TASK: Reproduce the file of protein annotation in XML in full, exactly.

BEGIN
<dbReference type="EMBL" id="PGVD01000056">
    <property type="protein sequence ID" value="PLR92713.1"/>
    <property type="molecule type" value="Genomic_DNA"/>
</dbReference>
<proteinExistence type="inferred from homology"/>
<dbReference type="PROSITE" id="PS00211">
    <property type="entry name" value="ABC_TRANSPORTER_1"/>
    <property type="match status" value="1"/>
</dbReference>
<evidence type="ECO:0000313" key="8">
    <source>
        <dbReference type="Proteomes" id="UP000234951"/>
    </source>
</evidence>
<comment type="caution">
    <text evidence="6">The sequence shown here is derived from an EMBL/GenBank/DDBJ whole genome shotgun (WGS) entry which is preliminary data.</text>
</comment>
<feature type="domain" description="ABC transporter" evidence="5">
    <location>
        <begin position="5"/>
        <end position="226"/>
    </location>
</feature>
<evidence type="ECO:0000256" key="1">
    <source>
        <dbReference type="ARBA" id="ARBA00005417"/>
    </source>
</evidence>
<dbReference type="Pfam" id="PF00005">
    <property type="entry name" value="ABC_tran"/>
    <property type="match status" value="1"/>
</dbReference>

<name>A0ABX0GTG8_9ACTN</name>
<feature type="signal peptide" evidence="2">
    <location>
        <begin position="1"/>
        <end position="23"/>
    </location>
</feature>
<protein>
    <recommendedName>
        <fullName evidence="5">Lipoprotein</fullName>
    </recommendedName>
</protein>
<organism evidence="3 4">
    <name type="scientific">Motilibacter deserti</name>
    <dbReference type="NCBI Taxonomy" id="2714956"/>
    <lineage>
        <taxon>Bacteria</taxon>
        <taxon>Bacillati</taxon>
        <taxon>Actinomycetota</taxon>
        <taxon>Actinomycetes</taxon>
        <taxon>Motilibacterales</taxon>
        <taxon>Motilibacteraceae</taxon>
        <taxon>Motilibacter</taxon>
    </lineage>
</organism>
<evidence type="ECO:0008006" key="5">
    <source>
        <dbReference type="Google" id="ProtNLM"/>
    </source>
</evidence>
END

<dbReference type="EMBL" id="PGVD01000056">
    <property type="protein sequence ID" value="PLR92713.1"/>
    <property type="molecule type" value="Genomic_DNA"/>
</dbReference>
<proteinExistence type="inferred from homology"/>
<dbReference type="PROSITE" id="PS00211">
    <property type="entry name" value="ABC_TRANSPORTER_1"/>
    <property type="match status" value="1"/>
</dbReference>
<evidence type="ECO:0000313" key="8">
    <source>
        <dbReference type="Proteomes" id="UP000234951"/>
    </source>
</evidence>
<comment type="caution">
    <text evidence="6">The sequence shown here is derived from an EMBL/GenBank/DDBJ whole genome shotgun (WGS) entry which is preliminary data.</text>
</comment>
<feature type="domain" description="ABC transporter" evidence="5">
    <location>
        <begin position="5"/>
        <end position="226"/>
    </location>
</feature>
<evidence type="ECO:0000256" key="1">
    <source>
        <dbReference type="ARBA" id="ARBA00005417"/>
    </source>
</evidence>
<dbReference type="Pfam" id="PF00005">
    <property type="entry name" value="ABC_tran"/>
    <property type="match status" value="1"/>
</dbReference>

<name>A0ABX0GTG8_9ACTN</name>
<feature type="signal peptide" evidence="2">
    <location>
        <begin position="1"/>
        <end position="23"/>
    </location>
</feature>
<protein>
    <recommendedName>
        <fullName evidence="5">Lipoprotein</fullName>
    </recommendedName>
</protein>
<organism evidence="3 4">
    <name type="scientific">Motilibacter deserti</name>
    <dbReference type="NCBI Taxonomy" id="2714956"/>
    <lineage>
        <taxon>Bacteria</taxon>
        <taxon>Bacillati</taxon>
        <taxon>Actinomycetota</taxon>
        <taxon>Actinomycetes</taxon>
        <taxon>Motilibacterales</taxon>
        <taxon>Motilibacteraceae</taxon>
        <taxon>Motilibacter</taxon>
    </lineage>
</organism>
<evidence type="ECO:0008006" key="5">
    <source>
        <dbReference type="Google" id="ProtNLM"/>
    </source>
</evidence>